Moon in the Water

moon in water

“The moon may be dim or bright, round or crescent shaped,

This imperfection has been going on since the beginning of time.

May we all be blessed with longevity,

Though thousand miles apart, we are still able to share the beauty of the moon together.”

from a poem by Song dynasty poet Su Shi

The Zen metaphor “Moon-in-the-water” speaks to daily living and creative flow while at the same time expresses a mysterious truth.  In his 2011 book, I is an Other: The Secret Life of Metaphor and How It Shapes the Way We See the World, author James Geary writes

Metaphor is the bridge we fling between the utterly strange and the utterly familiar, between dice and drowned men’s bones, between I and an other [...] Parables and proverbs feature so prominently in folk wisdom and religious scripture because there is no way to convey spiritual truths other than to set them side by side with natural truths.  The numinous is the nitty gritty.  I is an other (Geary, 2011).

We co-create and shape experience both externally (through relations with others) and internally (in relation with our thoughts and feelings). This inter/intra connection is a bi-directional co-creative process.  In the Moon-in-the-Water metaphor, water (subject) is our inner self.  Moon (object) is our external world and relationships.  Moon and water exist in relationship to each other. They co-create each other, and through author Daniel Siegel’s lens remain differentiated, integrated and in harmonic relationship (Mindsight: The New Science of Personal Transformation, Siegel, 2010). Inner creates outer and outer creates inner simultaneously.  So if the moon does not rise or there is no water, there is no unity or integration, no “Moon-in-the-water”.  Water and moon happen together, they do not wait for each other to exist.  The metaphor holds the insight that we create and shape our experience, just as we shape and are shaped by our creative process.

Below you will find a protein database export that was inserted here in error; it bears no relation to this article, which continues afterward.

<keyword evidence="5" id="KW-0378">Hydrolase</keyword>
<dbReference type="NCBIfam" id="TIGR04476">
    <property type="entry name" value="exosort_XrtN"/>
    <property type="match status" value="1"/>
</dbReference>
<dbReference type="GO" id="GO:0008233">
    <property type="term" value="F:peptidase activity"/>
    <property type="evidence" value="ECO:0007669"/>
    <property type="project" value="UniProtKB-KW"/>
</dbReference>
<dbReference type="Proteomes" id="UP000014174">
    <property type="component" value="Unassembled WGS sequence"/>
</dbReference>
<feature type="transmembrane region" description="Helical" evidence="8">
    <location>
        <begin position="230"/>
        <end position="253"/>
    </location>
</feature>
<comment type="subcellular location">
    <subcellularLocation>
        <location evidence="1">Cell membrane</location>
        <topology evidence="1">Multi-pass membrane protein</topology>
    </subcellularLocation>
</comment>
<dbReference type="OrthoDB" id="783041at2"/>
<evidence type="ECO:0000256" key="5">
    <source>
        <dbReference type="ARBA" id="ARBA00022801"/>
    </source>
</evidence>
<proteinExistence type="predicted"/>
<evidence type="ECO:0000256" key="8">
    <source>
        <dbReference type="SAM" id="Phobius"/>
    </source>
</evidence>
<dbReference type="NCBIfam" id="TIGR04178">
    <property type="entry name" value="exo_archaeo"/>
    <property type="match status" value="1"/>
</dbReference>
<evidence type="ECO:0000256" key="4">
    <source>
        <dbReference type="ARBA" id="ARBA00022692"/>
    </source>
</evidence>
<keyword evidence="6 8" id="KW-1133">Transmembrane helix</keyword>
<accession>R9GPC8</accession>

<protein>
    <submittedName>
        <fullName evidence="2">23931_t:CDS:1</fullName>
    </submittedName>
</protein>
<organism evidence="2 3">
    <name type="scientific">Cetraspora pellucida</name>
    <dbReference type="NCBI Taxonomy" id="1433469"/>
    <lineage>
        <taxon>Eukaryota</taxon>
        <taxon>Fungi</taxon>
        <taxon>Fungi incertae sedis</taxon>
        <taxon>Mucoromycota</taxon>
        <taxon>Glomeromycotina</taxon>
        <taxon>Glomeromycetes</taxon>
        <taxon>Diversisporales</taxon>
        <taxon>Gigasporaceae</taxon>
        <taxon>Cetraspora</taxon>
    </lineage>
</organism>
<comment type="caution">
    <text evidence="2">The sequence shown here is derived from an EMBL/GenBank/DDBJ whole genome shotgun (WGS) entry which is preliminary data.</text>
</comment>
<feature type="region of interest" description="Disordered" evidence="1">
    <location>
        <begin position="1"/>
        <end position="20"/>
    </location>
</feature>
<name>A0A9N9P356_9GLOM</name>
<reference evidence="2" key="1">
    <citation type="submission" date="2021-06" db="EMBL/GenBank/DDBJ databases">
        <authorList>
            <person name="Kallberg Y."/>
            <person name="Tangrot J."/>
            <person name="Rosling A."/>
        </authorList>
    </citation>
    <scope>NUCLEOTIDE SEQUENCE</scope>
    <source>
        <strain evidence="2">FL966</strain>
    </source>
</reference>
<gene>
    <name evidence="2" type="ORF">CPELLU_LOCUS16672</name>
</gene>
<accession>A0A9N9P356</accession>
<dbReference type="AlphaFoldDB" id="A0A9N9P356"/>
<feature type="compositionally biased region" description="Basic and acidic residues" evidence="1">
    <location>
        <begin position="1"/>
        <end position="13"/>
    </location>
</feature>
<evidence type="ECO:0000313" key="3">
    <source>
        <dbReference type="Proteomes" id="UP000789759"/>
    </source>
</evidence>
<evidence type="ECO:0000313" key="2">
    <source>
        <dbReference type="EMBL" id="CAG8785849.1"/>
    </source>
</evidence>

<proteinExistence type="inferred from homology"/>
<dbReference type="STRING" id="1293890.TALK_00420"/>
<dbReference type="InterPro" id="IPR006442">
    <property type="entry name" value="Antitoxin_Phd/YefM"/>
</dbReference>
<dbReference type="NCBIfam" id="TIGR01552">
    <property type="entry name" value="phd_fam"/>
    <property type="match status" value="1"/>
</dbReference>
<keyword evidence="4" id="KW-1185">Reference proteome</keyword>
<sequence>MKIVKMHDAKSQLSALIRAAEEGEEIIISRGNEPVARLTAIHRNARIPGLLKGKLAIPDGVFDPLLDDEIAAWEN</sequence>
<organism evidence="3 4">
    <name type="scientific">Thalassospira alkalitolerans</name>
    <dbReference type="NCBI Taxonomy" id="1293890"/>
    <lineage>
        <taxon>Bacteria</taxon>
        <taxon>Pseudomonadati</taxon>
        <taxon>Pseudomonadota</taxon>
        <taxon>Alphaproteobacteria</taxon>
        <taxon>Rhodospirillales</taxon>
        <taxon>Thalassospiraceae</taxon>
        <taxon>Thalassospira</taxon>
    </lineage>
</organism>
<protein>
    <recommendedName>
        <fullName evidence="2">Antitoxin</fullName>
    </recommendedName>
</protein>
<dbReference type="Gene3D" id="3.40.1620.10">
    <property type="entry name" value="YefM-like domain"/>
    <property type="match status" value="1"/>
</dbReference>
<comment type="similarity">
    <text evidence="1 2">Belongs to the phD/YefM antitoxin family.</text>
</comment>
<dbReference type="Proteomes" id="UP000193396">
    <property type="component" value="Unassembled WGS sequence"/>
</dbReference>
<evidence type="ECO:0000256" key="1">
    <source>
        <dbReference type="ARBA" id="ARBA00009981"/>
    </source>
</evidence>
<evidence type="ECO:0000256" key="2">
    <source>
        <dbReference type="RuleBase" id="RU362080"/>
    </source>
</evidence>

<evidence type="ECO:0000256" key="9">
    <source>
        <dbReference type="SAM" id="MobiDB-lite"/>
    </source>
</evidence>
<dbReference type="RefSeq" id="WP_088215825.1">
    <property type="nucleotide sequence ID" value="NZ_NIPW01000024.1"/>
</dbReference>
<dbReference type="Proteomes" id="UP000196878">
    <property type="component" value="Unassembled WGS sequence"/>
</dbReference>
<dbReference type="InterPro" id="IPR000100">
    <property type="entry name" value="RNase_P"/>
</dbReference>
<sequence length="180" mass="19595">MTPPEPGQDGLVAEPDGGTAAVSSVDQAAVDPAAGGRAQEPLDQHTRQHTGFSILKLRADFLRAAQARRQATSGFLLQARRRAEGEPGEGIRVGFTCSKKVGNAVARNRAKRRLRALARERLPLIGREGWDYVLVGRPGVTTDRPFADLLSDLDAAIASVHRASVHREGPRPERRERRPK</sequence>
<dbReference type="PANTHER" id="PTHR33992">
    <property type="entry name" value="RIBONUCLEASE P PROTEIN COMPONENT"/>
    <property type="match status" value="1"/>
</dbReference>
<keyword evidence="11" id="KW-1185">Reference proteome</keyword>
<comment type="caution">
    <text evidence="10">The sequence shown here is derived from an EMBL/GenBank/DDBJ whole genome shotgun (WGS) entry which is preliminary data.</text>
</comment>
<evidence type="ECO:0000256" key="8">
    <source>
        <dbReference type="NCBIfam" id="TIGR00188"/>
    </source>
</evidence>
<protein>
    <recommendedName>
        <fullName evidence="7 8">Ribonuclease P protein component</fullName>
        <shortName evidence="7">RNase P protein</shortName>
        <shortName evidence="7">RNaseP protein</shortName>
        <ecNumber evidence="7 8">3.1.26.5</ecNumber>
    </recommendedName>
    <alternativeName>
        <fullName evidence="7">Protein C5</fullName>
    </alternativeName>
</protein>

Slowly looking with the Buddhist “good eye”

Slowly looking

Recently I came across the Contemplative Photography movement, which incorporates Buddhist mindfulness practice with Western ways of seeing the world.  Contemplative Photography practice is based on holding an intention of learning to look and see through a lens of nonattachment. Through practice, you begin to trust the gaps in discursive thought where clear seeing and inspiration emerge in your art.

Matthieu Ricard describes Contemplative photography as

seizing the present moment as one would delicately hold a poppy without shedding its petals.  It is about nonattachment; one has nothing to lose and nothing to gain, but everything to offer to the eyes of the viewer (from jacket of The Practice of Contemplative Photography: Seeing the world with fresh eyes, written by  Andy Carr and Michael Wood, Shambala, 2011)

Miksang is a Tibetan word which means “Good Eye”. The practice is founded on Shambala  and Dharma Art Teachings of Chogyam Trungpa, Rinpoche.  The word “good” relates to uncluttered vision and seizing the present moment.  In the following video “Miksang” practice is explained in a way I hope you find inspiring.

 

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